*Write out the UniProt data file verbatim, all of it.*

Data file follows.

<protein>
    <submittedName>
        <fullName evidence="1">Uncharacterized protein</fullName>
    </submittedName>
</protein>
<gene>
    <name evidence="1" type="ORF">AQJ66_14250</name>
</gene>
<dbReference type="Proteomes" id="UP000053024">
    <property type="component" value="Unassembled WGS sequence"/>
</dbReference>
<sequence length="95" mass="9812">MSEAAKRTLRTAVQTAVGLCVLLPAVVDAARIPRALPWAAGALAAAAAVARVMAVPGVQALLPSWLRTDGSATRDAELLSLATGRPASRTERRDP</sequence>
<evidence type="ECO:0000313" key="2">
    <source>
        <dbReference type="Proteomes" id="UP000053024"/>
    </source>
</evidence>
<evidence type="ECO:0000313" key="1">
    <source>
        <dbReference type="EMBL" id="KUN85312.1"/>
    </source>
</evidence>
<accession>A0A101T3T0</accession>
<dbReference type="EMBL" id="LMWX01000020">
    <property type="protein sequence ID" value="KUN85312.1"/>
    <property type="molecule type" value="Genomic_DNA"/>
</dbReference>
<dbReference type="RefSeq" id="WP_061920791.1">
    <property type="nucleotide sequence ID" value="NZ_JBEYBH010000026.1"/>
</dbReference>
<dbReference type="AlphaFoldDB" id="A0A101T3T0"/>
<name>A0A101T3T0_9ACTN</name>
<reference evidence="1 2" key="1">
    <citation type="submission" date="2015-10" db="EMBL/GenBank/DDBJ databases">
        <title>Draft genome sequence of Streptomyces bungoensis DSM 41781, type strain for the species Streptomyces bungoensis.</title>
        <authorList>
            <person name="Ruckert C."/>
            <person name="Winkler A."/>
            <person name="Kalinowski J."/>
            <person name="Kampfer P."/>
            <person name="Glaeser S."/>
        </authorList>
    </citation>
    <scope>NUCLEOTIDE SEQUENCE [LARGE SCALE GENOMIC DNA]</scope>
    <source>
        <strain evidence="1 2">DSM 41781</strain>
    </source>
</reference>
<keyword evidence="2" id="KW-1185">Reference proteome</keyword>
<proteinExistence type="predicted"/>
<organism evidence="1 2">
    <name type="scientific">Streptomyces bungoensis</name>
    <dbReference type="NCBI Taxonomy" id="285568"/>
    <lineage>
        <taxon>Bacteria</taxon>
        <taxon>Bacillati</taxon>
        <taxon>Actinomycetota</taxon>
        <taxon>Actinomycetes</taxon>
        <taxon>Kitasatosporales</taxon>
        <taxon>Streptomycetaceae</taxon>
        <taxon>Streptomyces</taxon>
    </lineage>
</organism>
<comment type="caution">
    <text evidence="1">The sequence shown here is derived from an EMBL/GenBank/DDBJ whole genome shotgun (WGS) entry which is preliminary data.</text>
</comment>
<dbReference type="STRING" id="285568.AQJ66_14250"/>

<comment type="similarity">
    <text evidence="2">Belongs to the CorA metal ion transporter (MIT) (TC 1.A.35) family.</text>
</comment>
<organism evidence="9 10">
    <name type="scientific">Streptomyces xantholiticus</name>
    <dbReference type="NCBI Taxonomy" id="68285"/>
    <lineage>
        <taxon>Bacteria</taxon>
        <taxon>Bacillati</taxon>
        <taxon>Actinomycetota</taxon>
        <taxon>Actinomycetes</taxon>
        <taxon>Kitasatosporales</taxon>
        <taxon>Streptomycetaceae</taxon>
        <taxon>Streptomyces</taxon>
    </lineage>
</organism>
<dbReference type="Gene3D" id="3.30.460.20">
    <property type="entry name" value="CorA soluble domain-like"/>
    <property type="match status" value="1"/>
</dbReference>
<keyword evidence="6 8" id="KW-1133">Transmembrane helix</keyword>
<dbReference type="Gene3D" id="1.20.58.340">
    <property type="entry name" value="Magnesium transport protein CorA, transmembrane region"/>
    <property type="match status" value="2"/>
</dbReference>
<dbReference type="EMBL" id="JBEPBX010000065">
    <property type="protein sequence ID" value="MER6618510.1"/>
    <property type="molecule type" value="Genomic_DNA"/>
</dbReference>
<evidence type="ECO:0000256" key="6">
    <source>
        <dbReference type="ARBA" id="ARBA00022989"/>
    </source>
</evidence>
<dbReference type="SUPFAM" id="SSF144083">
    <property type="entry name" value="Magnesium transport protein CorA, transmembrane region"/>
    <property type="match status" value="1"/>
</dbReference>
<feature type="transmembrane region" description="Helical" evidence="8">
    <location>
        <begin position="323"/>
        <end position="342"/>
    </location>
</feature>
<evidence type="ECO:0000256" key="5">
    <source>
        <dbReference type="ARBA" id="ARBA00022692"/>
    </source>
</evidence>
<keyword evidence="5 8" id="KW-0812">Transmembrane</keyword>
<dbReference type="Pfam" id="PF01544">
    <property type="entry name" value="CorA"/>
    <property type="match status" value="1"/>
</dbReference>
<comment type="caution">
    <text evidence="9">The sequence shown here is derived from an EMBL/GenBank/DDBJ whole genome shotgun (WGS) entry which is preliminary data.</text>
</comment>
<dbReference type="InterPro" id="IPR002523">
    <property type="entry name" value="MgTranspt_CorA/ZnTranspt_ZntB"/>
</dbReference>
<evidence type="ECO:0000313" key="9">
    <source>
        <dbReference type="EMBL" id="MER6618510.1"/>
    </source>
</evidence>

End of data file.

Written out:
<protein>
    <submittedName>
        <fullName evidence="1">Uncharacterized protein</fullName>
    </submittedName>
</protein>
<gene>
    <name evidence="1" type="ORF">AQJ66_14250</name>
</gene>
<dbReference type="Proteomes" id="UP000053024">
    <property type="component" value="Unassembled WGS sequence"/>
</dbReference>
<sequence length="95" mass="9812">MSEAAKRTLRTAVQTAVGLCVLLPAVVDAARIPRALPWAAGALAAAAAVARVMAVPGVQALLPSWLRTDGSATRDAELLSLATGRPASRTERRDP</sequence>
<evidence type="ECO:0000313" key="2">
    <source>
        <dbReference type="Proteomes" id="UP000053024"/>
    </source>
</evidence>
<evidence type="ECO:0000313" key="1">
    <source>
        <dbReference type="EMBL" id="KUN85312.1"/>
    </source>
</evidence>
<accession>A0A101T3T0</accession>
<dbReference type="EMBL" id="LMWX01000020">
    <property type="protein sequence ID" value="KUN85312.1"/>
    <property type="molecule type" value="Genomic_DNA"/>
</dbReference>
<dbReference type="RefSeq" id="WP_061920791.1">
    <property type="nucleotide sequence ID" value="NZ_JBEYBH010000026.1"/>
</dbReference>
<dbReference type="AlphaFoldDB" id="A0A101T3T0"/>
<name>A0A101T3T0_9ACTN</name>
<reference evidence="1 2" key="1">
    <citation type="submission" date="2015-10" db="EMBL/GenBank/DDBJ databases">
        <title>Draft genome sequence of Streptomyces bungoensis DSM 41781, type strain for the species Streptomyces bungoensis.</title>
        <authorList>
            <person name="Ruckert C."/>
            <person name="Winkler A."/>
            <person name="Kalinowski J."/>
            <person name="Kampfer P."/>
            <person name="Glaeser S."/>
        </authorList>
    </citation>
    <scope>NUCLEOTIDE SEQUENCE [LARGE SCALE GENOMIC DNA]</scope>
    <source>
        <strain evidence="1 2">DSM 41781</strain>
    </source>
</reference>
<keyword evidence="2" id="KW-1185">Reference proteome</keyword>
<proteinExistence type="predicted"/>
<organism evidence="1 2">
    <name type="scientific">Streptomyces bungoensis</name>
    <dbReference type="NCBI Taxonomy" id="285568"/>
    <lineage>
        <taxon>Bacteria</taxon>
        <taxon>Bacillati</taxon>
        <taxon>Actinomycetota</taxon>
        <taxon>Actinomycetes</taxon>
        <taxon>Kitasatosporales</taxon>
        <taxon>Streptomycetaceae</taxon>
        <taxon>Streptomyces</taxon>
    </lineage>
</organism>
<comment type="caution">
    <text evidence="1">The sequence shown here is derived from an EMBL/GenBank/DDBJ whole genome shotgun (WGS) entry which is preliminary data.</text>
</comment>
<dbReference type="STRING" id="285568.AQJ66_14250"/>

<comment type="similarity">
    <text evidence="2">Belongs to the CorA metal ion transporter (MIT) (TC 1.A.35) family.</text>
</comment>
<organism evidence="9 10">
    <name type="scientific">Streptomyces xantholiticus</name>
    <dbReference type="NCBI Taxonomy" id="68285"/>
    <lineage>
        <taxon>Bacteria</taxon>
        <taxon>Bacillati</taxon>
        <taxon>Actinomycetota</taxon>
        <taxon>Actinomycetes</taxon>
        <taxon>Kitasatosporales</taxon>
        <taxon>Streptomycetaceae</taxon>
        <taxon>Streptomyces</taxon>
    </lineage>
</organism>
<dbReference type="Gene3D" id="3.30.460.20">
    <property type="entry name" value="CorA soluble domain-like"/>
    <property type="match status" value="1"/>
</dbReference>
<keyword evidence="6 8" id="KW-1133">Transmembrane helix</keyword>
<dbReference type="Gene3D" id="1.20.58.340">
    <property type="entry name" value="Magnesium transport protein CorA, transmembrane region"/>
    <property type="match status" value="2"/>
</dbReference>
<dbReference type="EMBL" id="JBEPBX010000065">
    <property type="protein sequence ID" value="MER6618510.1"/>
    <property type="molecule type" value="Genomic_DNA"/>
</dbReference>
<evidence type="ECO:0000256" key="6">
    <source>
        <dbReference type="ARBA" id="ARBA00022989"/>
    </source>
</evidence>
<dbReference type="SUPFAM" id="SSF144083">
    <property type="entry name" value="Magnesium transport protein CorA, transmembrane region"/>
    <property type="match status" value="1"/>
</dbReference>
<feature type="transmembrane region" description="Helical" evidence="8">
    <location>
        <begin position="323"/>
        <end position="342"/>
    </location>
</feature>
<evidence type="ECO:0000256" key="5">
    <source>
        <dbReference type="ARBA" id="ARBA00022692"/>
    </source>
</evidence>
<keyword evidence="5 8" id="KW-0812">Transmembrane</keyword>
<dbReference type="Pfam" id="PF01544">
    <property type="entry name" value="CorA"/>
    <property type="match status" value="1"/>
</dbReference>
<comment type="caution">
    <text evidence="9">The sequence shown here is derived from an EMBL/GenBank/DDBJ whole genome shotgun (WGS) entry which is preliminary data.</text>
</comment>
<dbReference type="InterPro" id="IPR002523">
    <property type="entry name" value="MgTranspt_CorA/ZnTranspt_ZntB"/>
</dbReference>
<evidence type="ECO:0000313" key="9">
    <source>
        <dbReference type="EMBL" id="MER6618510.1"/>
    </source>
</evidence>